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Old 01-20-2013, 02:52 PM   #2331
Join Date: Jul 2012
Posts: 7,773

Originally Posted by NonP View Post
I don't think I ever "insulted" you. My calling your comment "nonsense" might have been blunt and intemperate, but I never attacked you personally.

And that is all the more reason to say Beethoven did not "invent" jazz.

One would expect the most influential figure in Western music to have been ahead of his time, but again hints of what's to come don't mean the real thing. To (re)use the Leonardo example, his futuristic notes and sketches continue to amaze us, but it's a stretch to say he invented most of the devices he envisioned. Likewise an art form is more than its parts.

While I don't disagree with the sentiment, I do find it ironic that you say this right after namechecking Schoenberg as one of the authorities to support your POV.

Haydn is a composer's composer, one who is better appreciated by musicians than by laymen like you and me. And just about any respectable classical GOAT list would have him among the top 10. The same can't be said of Emerson in tennis.

Tilden's 1924 record is a bit misleading because, like you said, he didn't play all the majors and thus have to face the Four Musketeers, to name one example (or four). Would he have won just about every big event in sight like Laver in '69 with all the big names around? Possible, but historically improbable.

And even if that were true we'd be talking about only two players in the entire history of modern tennis, two whose career trajectory (at least Laver's) and number of prime years doesn't deviate so much from those of other GOATs from Gonzales to Federer. Given these similarities it's reasonable to conclude that Tilden and Laver's seemingly late development was not so much personal than structural, and I say that in Laver's case it is the amateur/pro divide that offers the best explanation.

Yes, in Tilden's case military service is probaby a bigger factor than the amateur/pro split (which both of us agree didn't hinder him much), and another one that affected the entire tour, not just him.

I'm actually skeptical that one's diet has such a big impact on his game, and tend to scoff at the notion of today's "advanced" nutrition. Smoking and travel could've been bigger factors.

Just so we're clear I don't deny that any of these variables have some impact. I was talking strictly about the amateur/pro divide with respect to Laver's supposedly late dominance. I never argued that being an amateur would be the biggest factor in all cases.

I'd say actual play against the world's best can help a budding player mature as fast, if not faster, as any humanly possible amount of training. This is especially true for S&Vers like Rafter, who once admitted that he needed as much actual playing time as time off to get into his net-rushing groove, or something to that effect. And while Laver was more of an all-courter I'd suspect his case was similar.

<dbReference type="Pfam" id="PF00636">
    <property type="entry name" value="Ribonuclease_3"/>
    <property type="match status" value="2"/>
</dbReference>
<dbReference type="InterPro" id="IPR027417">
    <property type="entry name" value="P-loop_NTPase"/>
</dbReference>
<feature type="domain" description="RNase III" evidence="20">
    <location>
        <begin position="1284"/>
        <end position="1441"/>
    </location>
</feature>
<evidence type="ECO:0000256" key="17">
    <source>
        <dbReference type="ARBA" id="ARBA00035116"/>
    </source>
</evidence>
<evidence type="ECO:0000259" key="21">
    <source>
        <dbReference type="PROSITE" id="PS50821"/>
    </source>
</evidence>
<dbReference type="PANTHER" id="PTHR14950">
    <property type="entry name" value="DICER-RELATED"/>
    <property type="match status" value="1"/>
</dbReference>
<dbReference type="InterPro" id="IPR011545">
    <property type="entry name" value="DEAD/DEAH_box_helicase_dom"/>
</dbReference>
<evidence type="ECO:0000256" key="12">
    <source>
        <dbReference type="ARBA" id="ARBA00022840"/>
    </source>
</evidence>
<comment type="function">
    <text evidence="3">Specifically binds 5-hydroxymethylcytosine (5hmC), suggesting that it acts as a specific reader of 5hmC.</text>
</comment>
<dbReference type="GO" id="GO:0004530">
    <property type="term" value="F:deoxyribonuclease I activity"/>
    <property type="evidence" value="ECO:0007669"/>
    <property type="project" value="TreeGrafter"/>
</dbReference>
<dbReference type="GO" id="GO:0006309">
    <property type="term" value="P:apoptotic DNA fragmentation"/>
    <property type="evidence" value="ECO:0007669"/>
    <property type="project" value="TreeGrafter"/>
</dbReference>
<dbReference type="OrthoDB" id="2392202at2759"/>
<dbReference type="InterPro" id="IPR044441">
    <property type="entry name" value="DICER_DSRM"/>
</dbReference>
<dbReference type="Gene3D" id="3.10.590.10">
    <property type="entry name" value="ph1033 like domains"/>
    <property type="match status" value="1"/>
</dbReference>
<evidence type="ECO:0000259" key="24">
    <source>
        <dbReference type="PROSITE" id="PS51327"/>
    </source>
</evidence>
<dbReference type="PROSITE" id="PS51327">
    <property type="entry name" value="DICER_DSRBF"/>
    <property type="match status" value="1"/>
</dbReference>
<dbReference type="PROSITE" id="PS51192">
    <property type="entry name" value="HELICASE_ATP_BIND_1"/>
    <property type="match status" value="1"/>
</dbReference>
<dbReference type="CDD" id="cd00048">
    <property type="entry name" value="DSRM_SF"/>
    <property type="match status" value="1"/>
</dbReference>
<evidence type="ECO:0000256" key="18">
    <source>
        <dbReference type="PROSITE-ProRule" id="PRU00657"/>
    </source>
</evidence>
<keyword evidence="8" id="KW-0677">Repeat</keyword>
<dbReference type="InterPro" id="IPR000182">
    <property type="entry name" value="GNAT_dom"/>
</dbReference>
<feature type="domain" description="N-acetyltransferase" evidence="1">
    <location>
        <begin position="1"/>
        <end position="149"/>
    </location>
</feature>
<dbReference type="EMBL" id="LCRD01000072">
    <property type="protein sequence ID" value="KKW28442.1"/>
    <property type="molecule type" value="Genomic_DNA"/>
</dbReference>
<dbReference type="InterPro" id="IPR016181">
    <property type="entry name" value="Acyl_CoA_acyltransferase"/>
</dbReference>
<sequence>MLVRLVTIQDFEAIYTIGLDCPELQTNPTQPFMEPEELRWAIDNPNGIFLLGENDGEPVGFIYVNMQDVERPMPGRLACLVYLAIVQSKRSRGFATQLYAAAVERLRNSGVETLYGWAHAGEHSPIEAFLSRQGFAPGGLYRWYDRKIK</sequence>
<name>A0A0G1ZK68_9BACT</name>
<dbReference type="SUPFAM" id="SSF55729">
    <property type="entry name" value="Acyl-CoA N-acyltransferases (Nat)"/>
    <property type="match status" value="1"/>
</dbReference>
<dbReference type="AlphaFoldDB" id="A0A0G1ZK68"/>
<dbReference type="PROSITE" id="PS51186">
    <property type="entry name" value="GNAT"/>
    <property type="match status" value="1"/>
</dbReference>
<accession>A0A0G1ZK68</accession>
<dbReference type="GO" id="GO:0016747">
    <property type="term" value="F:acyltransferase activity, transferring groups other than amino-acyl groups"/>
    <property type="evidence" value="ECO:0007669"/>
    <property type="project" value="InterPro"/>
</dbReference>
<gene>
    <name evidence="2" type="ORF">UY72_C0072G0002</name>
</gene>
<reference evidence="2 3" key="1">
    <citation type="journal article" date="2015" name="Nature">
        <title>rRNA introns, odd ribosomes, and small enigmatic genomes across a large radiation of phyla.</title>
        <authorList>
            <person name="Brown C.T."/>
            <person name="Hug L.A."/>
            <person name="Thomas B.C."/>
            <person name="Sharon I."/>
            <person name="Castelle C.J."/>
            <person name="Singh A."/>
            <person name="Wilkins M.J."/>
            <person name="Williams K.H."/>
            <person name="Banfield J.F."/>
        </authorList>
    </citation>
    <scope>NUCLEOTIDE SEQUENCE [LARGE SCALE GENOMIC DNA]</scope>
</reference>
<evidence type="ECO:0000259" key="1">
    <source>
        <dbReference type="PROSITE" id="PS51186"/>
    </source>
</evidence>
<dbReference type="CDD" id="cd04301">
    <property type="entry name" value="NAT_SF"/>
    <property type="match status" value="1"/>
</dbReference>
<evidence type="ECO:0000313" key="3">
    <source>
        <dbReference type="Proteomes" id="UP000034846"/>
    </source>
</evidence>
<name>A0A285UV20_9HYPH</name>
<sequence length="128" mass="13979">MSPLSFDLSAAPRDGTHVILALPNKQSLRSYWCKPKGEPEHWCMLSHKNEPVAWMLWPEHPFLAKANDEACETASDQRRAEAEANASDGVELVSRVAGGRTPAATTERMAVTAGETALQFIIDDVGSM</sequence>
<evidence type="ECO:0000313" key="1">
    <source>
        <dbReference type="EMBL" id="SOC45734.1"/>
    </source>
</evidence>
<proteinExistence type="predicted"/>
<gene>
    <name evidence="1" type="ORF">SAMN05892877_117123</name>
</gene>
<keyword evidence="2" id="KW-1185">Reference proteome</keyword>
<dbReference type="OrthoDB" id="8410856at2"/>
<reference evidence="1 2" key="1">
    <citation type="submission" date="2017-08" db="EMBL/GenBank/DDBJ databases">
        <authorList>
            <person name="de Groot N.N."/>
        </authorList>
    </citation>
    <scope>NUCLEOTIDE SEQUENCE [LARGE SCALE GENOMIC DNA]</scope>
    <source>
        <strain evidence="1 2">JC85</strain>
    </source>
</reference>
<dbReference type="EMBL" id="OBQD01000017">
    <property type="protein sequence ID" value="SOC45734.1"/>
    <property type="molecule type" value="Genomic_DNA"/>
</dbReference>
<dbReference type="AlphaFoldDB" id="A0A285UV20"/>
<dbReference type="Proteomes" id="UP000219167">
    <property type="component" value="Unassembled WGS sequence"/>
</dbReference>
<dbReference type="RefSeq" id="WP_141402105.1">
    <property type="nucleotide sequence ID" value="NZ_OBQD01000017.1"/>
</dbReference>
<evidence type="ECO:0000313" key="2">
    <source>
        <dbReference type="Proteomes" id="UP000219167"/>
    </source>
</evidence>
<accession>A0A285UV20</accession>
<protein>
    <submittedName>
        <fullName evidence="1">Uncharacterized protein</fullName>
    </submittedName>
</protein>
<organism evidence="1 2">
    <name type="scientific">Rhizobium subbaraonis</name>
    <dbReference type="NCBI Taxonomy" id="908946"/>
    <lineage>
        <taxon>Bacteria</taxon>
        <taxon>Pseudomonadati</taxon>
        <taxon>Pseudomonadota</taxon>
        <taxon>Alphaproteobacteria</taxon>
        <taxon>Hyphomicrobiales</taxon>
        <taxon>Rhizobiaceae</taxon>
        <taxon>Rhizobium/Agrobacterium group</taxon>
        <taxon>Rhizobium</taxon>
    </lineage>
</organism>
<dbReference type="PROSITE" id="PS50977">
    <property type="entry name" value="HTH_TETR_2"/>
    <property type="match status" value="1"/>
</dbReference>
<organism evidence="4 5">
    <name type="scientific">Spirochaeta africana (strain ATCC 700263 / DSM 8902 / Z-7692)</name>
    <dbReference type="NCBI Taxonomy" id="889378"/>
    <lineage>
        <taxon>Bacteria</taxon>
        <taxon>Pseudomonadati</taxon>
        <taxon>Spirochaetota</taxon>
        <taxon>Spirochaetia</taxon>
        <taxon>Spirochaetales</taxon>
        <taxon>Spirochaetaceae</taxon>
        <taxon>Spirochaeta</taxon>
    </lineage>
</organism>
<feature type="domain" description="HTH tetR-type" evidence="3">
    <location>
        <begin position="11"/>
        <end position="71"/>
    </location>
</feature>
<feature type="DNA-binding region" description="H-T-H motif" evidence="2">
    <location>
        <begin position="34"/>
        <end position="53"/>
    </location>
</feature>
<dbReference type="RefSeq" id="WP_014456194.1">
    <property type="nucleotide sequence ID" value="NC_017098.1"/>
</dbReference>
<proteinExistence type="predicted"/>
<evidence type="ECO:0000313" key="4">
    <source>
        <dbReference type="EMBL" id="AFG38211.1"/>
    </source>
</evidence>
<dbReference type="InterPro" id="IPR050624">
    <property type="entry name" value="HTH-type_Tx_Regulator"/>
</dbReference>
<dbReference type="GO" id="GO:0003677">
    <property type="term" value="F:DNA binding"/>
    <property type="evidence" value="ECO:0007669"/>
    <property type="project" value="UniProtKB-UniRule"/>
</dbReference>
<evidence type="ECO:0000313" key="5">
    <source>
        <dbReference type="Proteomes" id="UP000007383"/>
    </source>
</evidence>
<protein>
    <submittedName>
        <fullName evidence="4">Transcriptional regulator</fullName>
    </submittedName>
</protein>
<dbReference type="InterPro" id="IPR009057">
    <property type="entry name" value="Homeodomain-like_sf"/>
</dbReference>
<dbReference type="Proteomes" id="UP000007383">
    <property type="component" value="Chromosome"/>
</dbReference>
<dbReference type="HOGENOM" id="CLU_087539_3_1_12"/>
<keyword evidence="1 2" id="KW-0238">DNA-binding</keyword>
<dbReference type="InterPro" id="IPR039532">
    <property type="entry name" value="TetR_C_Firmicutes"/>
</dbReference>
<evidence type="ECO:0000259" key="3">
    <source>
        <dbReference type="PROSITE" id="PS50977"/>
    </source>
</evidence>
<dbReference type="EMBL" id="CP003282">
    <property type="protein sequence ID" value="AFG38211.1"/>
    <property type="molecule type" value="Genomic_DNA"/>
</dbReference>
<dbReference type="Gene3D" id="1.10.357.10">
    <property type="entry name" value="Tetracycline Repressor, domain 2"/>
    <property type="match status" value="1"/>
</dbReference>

krosero, again I wasn't making any generalization here. I was talking in particular about Laver's annus mirabilis at age 31, and how that is such an outlier in the annals of tennis history if we're to view it in a vacuum. I doubt any knowledgeable tennis fan would dispute your point about Rosewall and his playing style.

And I see I wasn't very clear about my definition of one's "prime years." When I say prime I do mean when the player is in the prime of his career, not any year when he was able to eke out a Slam. Pete and Fed might have won a major in '02 and '12 respectively, but one would hardly call that either one's prime. That's why I made particular mention of the # of years these legends were ranked no. 1, and history indeed shows that this number has remained remarkably constant, between 6-8 years depending on one's own rankings (Borg is the only glaring exception here).

I can see how this can extend a player's longevity, but again history has shown that a GOAT's length of time spent at the top has remained eerily consistent. One would expect this to shorten over time if grinding were such a big factor. And let's not forget that completing the Grand Slam at the nominal age of 31 is the most unlikely achievement by any historical standard.

FWIW I've got Tilden, Laver and Sampras all with 7 year-end no. 1 spots, and Fed with 6. And we know Fed spent pretty much the same amount of time at the top as Pete (I know a few people will make a silly point about the ATP rankings, but that's because they fail to understand the ATP ranking system is just one out of many algorithms). Hardly any significant difference here.

Anyway I just hope we're clearer about each other's argument by now. I don't think there's much disagreement between us.

Sorry for double posting this.

NonP, Your statement that it's thus the more reason Beethoven did not invent Jazz because that name was not known in Beethoven's time, is beyond my understanding and logic. It's your own, special logic!

A person can invent a new thing or music or religion or whatever decades or centuries before it is reinvented by others, even though the first inventor does not know or use the invention's name of the later time (sorry for my English). We talk about the thing itself not about it's name!!!

It's easy: Beethoven invented Jazz but did not give that new music the name Jazz which was an American name of later generations. You can't deny LvB this his genial invention.

Last edited by BobbyOne; 01-21-2013 at 07:33 AM.
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